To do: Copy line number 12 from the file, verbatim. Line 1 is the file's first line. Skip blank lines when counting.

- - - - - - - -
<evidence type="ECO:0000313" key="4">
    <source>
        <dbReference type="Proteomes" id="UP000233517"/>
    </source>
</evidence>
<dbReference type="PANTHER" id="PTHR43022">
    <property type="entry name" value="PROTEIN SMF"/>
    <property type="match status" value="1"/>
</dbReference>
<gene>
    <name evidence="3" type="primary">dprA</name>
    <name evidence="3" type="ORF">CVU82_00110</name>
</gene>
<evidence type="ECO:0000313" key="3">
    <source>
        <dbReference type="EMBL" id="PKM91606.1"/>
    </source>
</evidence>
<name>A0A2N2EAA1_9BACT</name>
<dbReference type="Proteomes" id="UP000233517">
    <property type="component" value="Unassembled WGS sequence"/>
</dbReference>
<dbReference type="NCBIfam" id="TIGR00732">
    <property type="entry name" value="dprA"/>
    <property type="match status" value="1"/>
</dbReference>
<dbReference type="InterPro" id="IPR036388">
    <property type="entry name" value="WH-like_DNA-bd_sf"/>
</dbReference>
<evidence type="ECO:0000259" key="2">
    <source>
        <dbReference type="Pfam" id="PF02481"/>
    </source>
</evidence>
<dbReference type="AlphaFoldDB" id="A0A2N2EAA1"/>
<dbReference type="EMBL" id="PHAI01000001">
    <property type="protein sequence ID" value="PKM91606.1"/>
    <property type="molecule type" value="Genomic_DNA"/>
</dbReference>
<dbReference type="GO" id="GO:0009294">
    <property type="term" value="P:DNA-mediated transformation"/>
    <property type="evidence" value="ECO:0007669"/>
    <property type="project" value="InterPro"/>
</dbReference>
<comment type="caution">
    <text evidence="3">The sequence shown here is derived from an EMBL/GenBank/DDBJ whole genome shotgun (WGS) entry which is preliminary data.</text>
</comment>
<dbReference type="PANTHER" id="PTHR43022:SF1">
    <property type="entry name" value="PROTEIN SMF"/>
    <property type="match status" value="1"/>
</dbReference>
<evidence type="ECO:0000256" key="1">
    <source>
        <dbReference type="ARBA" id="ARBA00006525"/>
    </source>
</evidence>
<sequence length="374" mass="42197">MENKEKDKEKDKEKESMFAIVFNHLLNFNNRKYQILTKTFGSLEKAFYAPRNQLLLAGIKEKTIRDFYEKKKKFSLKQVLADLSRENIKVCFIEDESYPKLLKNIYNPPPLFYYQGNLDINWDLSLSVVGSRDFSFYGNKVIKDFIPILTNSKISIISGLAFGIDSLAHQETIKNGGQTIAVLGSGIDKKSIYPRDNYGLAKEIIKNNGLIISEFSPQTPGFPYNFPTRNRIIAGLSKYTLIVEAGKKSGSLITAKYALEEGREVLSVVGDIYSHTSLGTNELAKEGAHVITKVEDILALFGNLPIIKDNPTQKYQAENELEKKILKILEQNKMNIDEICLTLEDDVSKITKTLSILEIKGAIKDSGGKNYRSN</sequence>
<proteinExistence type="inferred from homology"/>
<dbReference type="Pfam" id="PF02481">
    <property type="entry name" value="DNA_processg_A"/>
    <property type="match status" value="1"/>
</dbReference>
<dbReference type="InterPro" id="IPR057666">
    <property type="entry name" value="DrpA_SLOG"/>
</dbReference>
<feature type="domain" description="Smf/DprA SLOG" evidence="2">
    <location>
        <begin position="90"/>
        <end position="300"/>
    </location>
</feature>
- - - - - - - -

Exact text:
    <name evidence="3" type="ORF">CVU82_00110</name>